For just a moment, it looked like Stan Rounds was the loneliest guy in the room.
The executive director of the New Mexico Coalition of Educational Leaders stood up during a committee hearing to tell educators, lawmakers and early childhood education proponents that he is against a proposal to pull money from the state’s multibillion-dollar Land Grant Permanent Fund to expand prekindergarten initiatives.
That’s because, he argued, that state trust land endowment is designed to support K-12 public education programs — and any other draw from the fund, now valued at about $17.5 billion, could hurt schools down the line.
Rounds was one of only two people in that legislative hearing to voice opposition to House Joint Resolution 1. The other was a business representative from Albuquerque.
But Rounds’ unexpected resistance could be shared by a number of school superintendents.
“Most superintendents, I suspect, would be on my side,” Rounds said a few days after the hearing, in which committee members voted 10-4 along party lines to give the resolution a “do pass” recommendation. “The issue is, when is it prudent to go into that fund? It repurposes what the permanent fund is set up for.”
On Saturday, HJR 1 passed the House Commerce and Economic Development Committee, sending it on for a vote on the House floor. It might have enough support to pass the House, but it faces a tougher battle in the Senate.
The debate over early childhood education and the endowment, which draws revenues from oil and gas drilling, mineral extraction, livestock grazing and other uses of state trust land, has the potential to strain the usually strong bonds between education advocates.
While supporters of New Mexico’s K-12 public schools almost always agree that an expansion of high-quality pre-K programs would help more children succeed as they advance through school, some fret about funding efforts that come with a risk of decreasing the endowment’s revenue stream for public schools down the line.
“As a superintendent, I have long had concerns about raiding the permanent fund, for I fear the erosion of a strong funding stream upon which K-12 funding relies,” said Dennis Roch, superintendent of Logan Municipal Schools and a former state representative. “My concern is for future generations of New Mexicans who … will no longer have a viable fund to continue supporting public education.”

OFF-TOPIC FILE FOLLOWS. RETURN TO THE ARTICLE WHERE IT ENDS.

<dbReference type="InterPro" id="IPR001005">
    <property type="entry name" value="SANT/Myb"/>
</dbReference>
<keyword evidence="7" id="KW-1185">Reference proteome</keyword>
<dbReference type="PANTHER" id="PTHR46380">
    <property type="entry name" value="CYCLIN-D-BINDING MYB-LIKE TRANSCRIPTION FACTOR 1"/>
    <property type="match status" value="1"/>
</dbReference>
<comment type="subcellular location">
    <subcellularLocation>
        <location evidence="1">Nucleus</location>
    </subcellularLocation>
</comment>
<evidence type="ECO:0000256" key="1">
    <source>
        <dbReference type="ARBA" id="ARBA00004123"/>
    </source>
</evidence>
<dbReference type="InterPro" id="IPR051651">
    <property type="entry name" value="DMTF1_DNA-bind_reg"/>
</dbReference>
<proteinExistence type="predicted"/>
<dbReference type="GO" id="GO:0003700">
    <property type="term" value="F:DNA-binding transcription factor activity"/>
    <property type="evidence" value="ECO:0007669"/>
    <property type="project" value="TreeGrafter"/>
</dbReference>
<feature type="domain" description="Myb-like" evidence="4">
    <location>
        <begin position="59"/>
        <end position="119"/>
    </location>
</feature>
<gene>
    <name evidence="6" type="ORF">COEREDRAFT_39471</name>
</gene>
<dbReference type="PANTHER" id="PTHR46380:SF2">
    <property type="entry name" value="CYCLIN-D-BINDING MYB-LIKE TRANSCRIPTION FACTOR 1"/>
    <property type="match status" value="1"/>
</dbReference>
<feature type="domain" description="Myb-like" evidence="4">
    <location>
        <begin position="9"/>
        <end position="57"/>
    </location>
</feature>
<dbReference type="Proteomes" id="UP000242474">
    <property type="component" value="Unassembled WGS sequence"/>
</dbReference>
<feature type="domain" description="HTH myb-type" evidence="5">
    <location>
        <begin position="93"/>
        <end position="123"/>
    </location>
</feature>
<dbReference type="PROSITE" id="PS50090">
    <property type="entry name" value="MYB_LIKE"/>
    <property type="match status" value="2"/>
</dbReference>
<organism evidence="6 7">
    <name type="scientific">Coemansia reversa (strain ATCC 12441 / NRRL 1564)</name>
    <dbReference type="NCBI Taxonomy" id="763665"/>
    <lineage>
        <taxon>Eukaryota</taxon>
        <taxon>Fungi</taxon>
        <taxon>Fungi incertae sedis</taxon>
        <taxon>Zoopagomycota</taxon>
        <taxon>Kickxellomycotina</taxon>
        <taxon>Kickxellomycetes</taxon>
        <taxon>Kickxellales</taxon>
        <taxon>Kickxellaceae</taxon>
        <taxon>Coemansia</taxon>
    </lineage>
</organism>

Roch, a Republican, said the idea “undermines the very reason we call this fund ‘permanent.’ “
Richard Perea, superintendent of the Santa Rosa Municipal School District, agreed.
“When you have a permanent fund, you have to be careful how you use it,” Perea said, adding that his district is already funding pre-K programs for all students who want to attend.
For years, the Land Grant Permanent Fund has sent hundreds of millions of dollars annually to public schools, universities and other beneficiaries across New Mexico through an annual 5 percent draw.
Proponents of HJR 1, which would take another 1 percent, or about $150 million a year, from the endowment to fund pre-K, say it’s a good bet. The money would give more of the state’s young children a chance to develop social, emotional and motor skills, advocates say, along with basic literacy and math skills.
They contend that down the road, this investment will pay off with better academic achievement scores, fewer high school dropouts and a better shot at success in careers and college.
Allen Sánchez, president of the nonprofit Catholic charity group CHI St. Joseph’s Children and a supporter of the initiative, said if the resolution moves forward and New Mexico voters favor a 2020 ballot question amending the state constitution to allow the additional 1 percent draw from the fund — and Congress gives its approval — more jobs would be created in the state for educators and support staff.
“It’s a win-win,” Sánchez said of the resolution, introduced by Reps. Antonio “Moe” Maestas and Javier Martinez, both Democrats from Albuquerque.
Funding a statewide pre-K expansion will cost money, Sánchez said, and he believes the endowment is the best way to get the job done.
“You want to bring another funding source to the table? Bring it,” Sánchez said. “If you are objecting to this plan with the hope that money can come from somewhere else — well, no one’s showing me where.”
Tom Sullivan, a longtime New Mexico educator and former superintendent, said skepticism of the effort and opposition, such as Rounds’, could be rooted in history: Some school districts aren’t so sure they benefited greatly the last time state leaders mined the permanent fund for public education back in 2003.
At that time, voters approved a constitutional amendment authorizing the state to dig deeper into the fund to boost education. Then-Gov. Bill Richardson, a Democrat, said it was worth it for the state to invest in schools “instead of Wall Street.”
The state’s public education system didn’t necessarily improve as a result of that extra money, Sullivan said.
Though Sánchez, the resolution’s sponsors and other early childhood education proponents are optimistic that Gov. Michelle Lujan Grisham and a heavily Democratic Senate will support the resolution, it first must get through the Senate Finance Committee, which has repeatedly shot down similar measures in the past.
Sen. John Arthur Smith, D-Deming, chairman of the Finance Committee, said last week the resolution doesn’t have a chance.
Republicans on the committee have stood shoulder to shoulder with Smith in killing the measure each year. Some Democrats serving on the committee have recently said they’d like to hear fresh arguments for supporting the resolution, but Smith said he’s not worried about them having a change of mind.
“I can hold the line on it,” he said, “even with the Democrats who waiver.”